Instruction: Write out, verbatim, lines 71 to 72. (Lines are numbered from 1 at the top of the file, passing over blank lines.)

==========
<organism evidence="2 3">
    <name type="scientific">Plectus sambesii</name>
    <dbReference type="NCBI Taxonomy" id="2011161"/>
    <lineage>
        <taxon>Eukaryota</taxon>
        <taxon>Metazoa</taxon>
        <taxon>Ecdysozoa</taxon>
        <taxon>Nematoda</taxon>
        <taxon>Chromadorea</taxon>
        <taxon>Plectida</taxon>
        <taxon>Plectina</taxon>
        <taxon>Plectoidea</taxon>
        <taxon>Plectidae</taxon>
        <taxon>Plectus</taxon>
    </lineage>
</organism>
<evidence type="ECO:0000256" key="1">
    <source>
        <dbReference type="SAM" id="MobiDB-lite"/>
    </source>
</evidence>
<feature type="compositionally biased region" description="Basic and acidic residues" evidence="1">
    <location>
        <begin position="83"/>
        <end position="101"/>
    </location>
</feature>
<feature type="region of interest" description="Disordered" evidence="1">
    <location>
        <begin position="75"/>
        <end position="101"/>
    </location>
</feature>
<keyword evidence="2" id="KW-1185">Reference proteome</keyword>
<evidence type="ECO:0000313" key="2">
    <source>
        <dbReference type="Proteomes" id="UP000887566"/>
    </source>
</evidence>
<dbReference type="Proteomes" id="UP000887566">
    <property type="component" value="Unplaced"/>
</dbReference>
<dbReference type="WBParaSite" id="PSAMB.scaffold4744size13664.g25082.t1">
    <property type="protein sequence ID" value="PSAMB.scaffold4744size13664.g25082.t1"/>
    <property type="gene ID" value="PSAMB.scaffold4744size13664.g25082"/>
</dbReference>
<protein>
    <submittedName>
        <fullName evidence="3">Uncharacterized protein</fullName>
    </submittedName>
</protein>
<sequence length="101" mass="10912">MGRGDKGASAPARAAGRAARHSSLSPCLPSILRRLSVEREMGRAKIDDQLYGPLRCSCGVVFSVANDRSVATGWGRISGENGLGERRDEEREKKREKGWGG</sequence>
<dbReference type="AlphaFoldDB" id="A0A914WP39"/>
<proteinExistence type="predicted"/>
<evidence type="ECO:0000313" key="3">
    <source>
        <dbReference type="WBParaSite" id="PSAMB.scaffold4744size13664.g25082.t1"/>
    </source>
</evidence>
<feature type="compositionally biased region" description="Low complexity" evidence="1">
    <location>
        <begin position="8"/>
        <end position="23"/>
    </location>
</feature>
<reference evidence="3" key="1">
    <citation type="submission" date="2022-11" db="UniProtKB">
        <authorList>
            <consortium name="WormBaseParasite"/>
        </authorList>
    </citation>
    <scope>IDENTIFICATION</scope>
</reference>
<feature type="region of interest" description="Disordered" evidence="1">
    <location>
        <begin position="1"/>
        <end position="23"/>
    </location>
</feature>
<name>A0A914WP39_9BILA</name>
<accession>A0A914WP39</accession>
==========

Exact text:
    </citation>
    <scope>IDENTIFICATION</scope>